Relay: Fleas To Meet You

A nice flea bath was in order

   The other day, much to my astonishment, our two absolutely indoor cats fetched up with fleas.
    I know there was no winter last year, and I know that makes a difference, but in 12 years of indoor cats and human feet walking in and out, this is the very first time for fleas. Can this be climate change on a totally local level?
    A nice flea bath at the vet was in order for Dilly and Lois. Dilly stood still for the bath and the blowing out of her Maine coon cat fur. Lois was profoundly unwilling, and had to be sedated for her bath.
    I thought when they got home that they would be so disgruntled that they would make me feel even worse than I already did by going on cat strike (those with insulted cats will know what this is), or by hiding out. Nope. They were really grateful, purring and cuddling.
    It was a slightly different matter the next day when the gooey stuff had to go between their shoulder blades. They used the old kitty jungle telegraph (human ears cannot hear or translate it but it is a universal cat S.O.S.). They scattered, but I prevailed.
    Now that I know what to look for, which heretofore I did not, this flea thing will not happen again. I made this promise to the kitties: They will endure the gooey stuff and I will check them using the flea comb and little dish of soapy water trick I just learned about online.
    All this fleeing from fleas got me to wondering what on God’s green earth is the reason for fleas. Of course they were useful in ages past if you wanted to spread the plague, but who wants to do that nowadays?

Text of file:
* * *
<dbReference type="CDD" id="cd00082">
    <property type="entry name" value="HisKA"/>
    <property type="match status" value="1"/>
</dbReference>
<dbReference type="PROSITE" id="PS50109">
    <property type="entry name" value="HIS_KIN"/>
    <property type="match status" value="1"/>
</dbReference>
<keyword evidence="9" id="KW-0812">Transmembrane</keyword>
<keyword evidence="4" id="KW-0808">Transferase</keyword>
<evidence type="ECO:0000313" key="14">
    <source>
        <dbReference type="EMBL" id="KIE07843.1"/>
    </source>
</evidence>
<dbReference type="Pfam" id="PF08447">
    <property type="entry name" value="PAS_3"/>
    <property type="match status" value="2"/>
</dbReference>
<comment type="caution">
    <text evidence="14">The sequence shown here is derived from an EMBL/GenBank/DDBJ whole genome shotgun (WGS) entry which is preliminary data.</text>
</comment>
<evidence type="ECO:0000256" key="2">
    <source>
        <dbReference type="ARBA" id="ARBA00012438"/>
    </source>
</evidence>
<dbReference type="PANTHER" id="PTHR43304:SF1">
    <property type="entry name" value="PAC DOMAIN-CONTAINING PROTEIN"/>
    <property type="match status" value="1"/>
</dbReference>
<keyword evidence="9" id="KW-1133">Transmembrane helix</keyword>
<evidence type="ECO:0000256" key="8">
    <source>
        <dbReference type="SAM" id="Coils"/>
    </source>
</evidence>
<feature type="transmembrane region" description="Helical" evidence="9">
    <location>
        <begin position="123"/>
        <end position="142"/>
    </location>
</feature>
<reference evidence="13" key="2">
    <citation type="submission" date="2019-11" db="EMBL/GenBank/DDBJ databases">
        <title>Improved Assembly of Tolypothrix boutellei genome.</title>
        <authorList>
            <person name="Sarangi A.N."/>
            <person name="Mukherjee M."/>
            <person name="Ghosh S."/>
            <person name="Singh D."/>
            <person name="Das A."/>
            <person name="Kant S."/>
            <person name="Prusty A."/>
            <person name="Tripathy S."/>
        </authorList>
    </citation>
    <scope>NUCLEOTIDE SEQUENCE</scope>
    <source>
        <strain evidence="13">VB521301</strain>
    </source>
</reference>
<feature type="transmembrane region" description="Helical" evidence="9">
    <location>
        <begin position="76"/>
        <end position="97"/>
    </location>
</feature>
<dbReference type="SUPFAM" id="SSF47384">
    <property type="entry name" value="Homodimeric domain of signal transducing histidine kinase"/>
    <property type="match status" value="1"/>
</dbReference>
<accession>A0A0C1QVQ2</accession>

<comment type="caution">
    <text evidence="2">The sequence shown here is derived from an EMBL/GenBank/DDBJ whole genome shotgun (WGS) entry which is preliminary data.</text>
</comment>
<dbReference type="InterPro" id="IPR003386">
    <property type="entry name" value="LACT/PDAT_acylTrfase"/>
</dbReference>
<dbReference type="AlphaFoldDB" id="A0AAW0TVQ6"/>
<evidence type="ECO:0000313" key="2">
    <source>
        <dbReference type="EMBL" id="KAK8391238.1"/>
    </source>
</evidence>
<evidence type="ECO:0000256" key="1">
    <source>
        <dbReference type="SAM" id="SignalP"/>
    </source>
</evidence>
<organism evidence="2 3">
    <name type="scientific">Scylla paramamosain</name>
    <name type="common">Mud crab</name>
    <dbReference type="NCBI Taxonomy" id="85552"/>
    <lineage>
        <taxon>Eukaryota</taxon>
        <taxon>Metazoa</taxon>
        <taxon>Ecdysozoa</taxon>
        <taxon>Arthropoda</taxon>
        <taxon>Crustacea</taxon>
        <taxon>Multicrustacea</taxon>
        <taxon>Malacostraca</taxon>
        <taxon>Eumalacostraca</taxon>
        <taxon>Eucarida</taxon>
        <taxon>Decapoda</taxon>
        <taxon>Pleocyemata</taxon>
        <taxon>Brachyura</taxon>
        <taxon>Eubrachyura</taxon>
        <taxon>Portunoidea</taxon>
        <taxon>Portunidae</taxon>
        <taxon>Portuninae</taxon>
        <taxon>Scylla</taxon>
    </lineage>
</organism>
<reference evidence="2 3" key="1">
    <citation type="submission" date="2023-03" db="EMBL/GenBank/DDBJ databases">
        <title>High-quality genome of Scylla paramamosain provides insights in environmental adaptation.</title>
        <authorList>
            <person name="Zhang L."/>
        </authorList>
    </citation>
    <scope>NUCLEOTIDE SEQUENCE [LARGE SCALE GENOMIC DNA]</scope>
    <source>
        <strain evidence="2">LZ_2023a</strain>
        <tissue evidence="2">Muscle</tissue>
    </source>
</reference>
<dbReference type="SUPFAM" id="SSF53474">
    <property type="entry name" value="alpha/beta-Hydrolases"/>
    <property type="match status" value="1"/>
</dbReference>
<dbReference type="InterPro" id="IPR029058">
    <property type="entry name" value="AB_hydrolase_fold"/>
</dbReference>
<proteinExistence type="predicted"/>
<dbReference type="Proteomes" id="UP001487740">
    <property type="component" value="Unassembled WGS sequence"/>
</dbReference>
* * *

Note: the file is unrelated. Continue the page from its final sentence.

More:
Fleas fall into that category of critters I can really do without. Things with lots and lots of legs freak me out, but so far they don’t threaten me with bites and stings.
    I realize that mosquitoes feed all the neat evening birds that swoop around, and ticks keep guinea fowl full. I am not a fan of spiders, but on the plus side I know they catch bad things like Japanese beetles. On the negative side, spiders do mean things, too, like snagging pretty things like swallowtail butterflies. The bigger bugs eat the littler ones and so on and so on.
    What does the flea do but torture animals?
    The cockroach has survived millenniums, but I can see no earthly reason for them either. Cockroaches don’t do much for anyone apart from inspiring bad dreams and giving everyone the creeps. So why are they and the sneaky little flea here? What do they do for the world?
    Is there a creature that dines on fleas? If so, it seems to be doing a crummy job of keeping up with them. What do they accomplish in their lifespan? A flea circus is not enough of an excuse, in my book, for their place in the great scheme of things. But flea markets are another thing entirely.
    I never imagined I would be looking forward to a deeply freezing winter, but I hear that makes a difference in the flea population, so bring it on. I have nice cats to keep me warm.

Durell Godfrey is a contributing photographer to The Star.